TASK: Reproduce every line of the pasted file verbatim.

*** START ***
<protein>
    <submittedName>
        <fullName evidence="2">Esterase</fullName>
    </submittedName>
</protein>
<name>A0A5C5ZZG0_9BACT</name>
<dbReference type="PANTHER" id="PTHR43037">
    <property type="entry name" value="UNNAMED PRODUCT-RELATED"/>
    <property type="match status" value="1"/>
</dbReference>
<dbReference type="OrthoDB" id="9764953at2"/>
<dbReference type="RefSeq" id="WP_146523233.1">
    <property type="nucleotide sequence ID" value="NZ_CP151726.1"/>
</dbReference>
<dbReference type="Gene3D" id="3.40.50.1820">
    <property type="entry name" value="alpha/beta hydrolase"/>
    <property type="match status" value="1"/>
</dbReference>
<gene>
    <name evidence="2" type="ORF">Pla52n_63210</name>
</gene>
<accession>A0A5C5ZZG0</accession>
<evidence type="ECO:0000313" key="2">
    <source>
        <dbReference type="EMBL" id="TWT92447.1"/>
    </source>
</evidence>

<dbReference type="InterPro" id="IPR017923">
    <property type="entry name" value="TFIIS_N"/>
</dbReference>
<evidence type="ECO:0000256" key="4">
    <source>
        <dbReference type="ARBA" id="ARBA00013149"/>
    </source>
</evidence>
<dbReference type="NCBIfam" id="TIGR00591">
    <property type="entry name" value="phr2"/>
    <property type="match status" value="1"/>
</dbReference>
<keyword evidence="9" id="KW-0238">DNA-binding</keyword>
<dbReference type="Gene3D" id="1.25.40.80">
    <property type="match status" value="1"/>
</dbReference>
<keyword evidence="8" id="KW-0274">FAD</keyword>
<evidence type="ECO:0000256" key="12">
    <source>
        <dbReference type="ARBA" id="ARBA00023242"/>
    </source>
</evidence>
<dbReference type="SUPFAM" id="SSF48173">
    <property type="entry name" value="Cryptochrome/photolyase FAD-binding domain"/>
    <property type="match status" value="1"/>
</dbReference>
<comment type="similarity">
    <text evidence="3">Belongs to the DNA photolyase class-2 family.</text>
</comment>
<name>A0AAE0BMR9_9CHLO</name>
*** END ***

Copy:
<protein>
    <submittedName>
        <fullName evidence="2">Esterase</fullName>
    </submittedName>
</protein>
<name>A0A5C5ZZG0_9BACT</name>
<dbReference type="PANTHER" id="PTHR43037">
    <property type="entry name" value="UNNAMED PRODUCT-RELATED"/>
    <property type="match status" value="1"/>
</dbReference>
<dbReference type="OrthoDB" id="9764953at2"/>
<dbReference type="RefSeq" id="WP_146523233.1">
    <property type="nucleotide sequence ID" value="NZ_CP151726.1"/>
</dbReference>
<dbReference type="Gene3D" id="3.40.50.1820">
    <property type="entry name" value="alpha/beta hydrolase"/>
    <property type="match status" value="1"/>
</dbReference>
<gene>
    <name evidence="2" type="ORF">Pla52n_63210</name>
</gene>
<accession>A0A5C5ZZG0</accession>
<evidence type="ECO:0000313" key="2">
    <source>
        <dbReference type="EMBL" id="TWT92447.1"/>
    </source>
</evidence>

<dbReference type="InterPro" id="IPR017923">
    <property type="entry name" value="TFIIS_N"/>
</dbReference>
<evidence type="ECO:0000256" key="4">
    <source>
        <dbReference type="ARBA" id="ARBA00013149"/>
    </source>
</evidence>
<dbReference type="NCBIfam" id="TIGR00591">
    <property type="entry name" value="phr2"/>
    <property type="match status" value="1"/>
</dbReference>
<keyword evidence="9" id="KW-0238">DNA-binding</keyword>
<dbReference type="Gene3D" id="1.25.40.80">
    <property type="match status" value="1"/>
</dbReference>
<keyword evidence="8" id="KW-0274">FAD</keyword>
<evidence type="ECO:0000256" key="12">
    <source>
        <dbReference type="ARBA" id="ARBA00023242"/>
    </source>
</evidence>
<dbReference type="SUPFAM" id="SSF48173">
    <property type="entry name" value="Cryptochrome/photolyase FAD-binding domain"/>
    <property type="match status" value="1"/>
</dbReference>
<comment type="similarity">
    <text evidence="3">Belongs to the DNA photolyase class-2 family.</text>
</comment>
<name>A0AAE0BMR9_9CHLO</name>